I was reading a book by a respected Canadian emergency doctor on the importance of empathy. It’s a good read.
At the beginning of the book, he quotes a study saying that empathy in the younger generations has decreased forty percent over a mere twenty years.
Now, I have not read the study. It might not be true. It probably refers to sone sort of scale, abd it may not be validated or valid.
But if people are becoming significantly less empathetic, over a mere twenty years, what is the cause of this?
The education system giving too few positive examples of this at the expense of self-confidence? Too much screen time? Social media? A 24 hours news cycle dramatizing every tchotchke? Cynical political leadership? What says you?
If you have positive Greta Thunbergian examples that imply the hypothesis is false, or other examples of positive empathy, please share these too.
One factor I can think of :
- Few examples of empathy in movies. Think of the Marvel Cinematic Universe. Yes, the goal is to save everyone on the planet or half the people in the universe. But at the individual level, physical injuries are inconsequential – unless mortal, in which case the suffering never lasts more than 2 minutes. As for mental injuries, they’re nonexistent : everyone is tough as nails, they may cry for 30 seconds if their true love gets killed but that will just make them stronger.
You may be onto something. I do believe that the kinds of narrative fiction we consume can have a significant effect on our level of empathy.
A lot of religions value empathy, and people are less religious nowadays. So there could be a cause-and-effect relationship there.
I think too much screen time comes closest. I mean that we have a tendency to fictionalize what we see on screen, even if it is a real even unfolding before our eyes. Since we don’t perceive real people with real suffering, we don’t feel it.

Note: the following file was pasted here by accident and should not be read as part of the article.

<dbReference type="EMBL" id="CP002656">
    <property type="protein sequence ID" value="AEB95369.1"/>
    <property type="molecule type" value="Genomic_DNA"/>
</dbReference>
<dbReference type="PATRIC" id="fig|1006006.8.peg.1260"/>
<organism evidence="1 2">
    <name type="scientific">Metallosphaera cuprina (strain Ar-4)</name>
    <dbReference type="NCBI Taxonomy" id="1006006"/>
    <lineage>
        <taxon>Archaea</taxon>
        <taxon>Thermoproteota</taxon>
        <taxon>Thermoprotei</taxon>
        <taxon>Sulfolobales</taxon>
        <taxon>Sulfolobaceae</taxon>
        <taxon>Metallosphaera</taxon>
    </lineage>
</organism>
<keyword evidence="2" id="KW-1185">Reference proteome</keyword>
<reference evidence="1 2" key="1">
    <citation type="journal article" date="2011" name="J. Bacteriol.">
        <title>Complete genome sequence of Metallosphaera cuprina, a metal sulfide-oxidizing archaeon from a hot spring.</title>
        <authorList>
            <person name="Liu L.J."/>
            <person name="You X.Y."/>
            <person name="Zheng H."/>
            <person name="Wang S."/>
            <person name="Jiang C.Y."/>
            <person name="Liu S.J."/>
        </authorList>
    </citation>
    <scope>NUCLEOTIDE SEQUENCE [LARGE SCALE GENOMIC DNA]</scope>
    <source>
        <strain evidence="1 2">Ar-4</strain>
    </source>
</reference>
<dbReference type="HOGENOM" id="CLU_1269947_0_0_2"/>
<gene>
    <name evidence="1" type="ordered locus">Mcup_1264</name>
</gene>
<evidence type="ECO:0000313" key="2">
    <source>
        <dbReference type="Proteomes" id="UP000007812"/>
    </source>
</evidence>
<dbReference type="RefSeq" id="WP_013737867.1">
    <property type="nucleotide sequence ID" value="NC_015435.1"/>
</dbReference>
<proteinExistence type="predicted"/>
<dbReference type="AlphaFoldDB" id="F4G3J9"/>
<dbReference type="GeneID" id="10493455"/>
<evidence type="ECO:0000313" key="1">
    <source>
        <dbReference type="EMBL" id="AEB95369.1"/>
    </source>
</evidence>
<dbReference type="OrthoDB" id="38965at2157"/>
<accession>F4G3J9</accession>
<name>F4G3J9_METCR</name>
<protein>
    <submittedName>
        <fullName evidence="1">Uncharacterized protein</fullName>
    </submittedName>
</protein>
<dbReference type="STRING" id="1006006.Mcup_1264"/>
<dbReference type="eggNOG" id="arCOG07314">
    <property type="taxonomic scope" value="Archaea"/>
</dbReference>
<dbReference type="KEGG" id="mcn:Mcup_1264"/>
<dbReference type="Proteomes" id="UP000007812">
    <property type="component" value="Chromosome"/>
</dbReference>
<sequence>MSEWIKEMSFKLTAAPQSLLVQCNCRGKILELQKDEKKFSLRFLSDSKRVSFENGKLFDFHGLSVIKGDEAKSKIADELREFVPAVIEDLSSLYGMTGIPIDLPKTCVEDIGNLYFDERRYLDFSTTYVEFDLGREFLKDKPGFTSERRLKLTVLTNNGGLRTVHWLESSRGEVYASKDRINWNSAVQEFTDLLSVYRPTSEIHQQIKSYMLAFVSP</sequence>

I just don’t buy it. Empathy is literally the argument behind most of the social changes occurring today. What I believe has actually happened is that people who were previously not very empathetic have had to become far more public about it, rather than pretending they supported it.
So it’s more a change in cultural perception. It’s become okay in some circles to not pretend to have empathy. But these people didn’t have empathy before, either.
As Big T says, isn’t empathy a huge part of movements to be more inclusive and to support peoples’ differences and sensitivities?
Of course, there might be an aspect of people being more willing to publicly advocate empathy, as opposed to actually feeling/acting upon it.
What study? What years was it looking at, who was sampled, and what trends were in the data?
For all I know you could be talking about a 2010 study of college students which looked at data from the '70s thru 2000, which obviously wouldn’t have any bearing on the younger generation today, since the sample would be age 40-74 by now.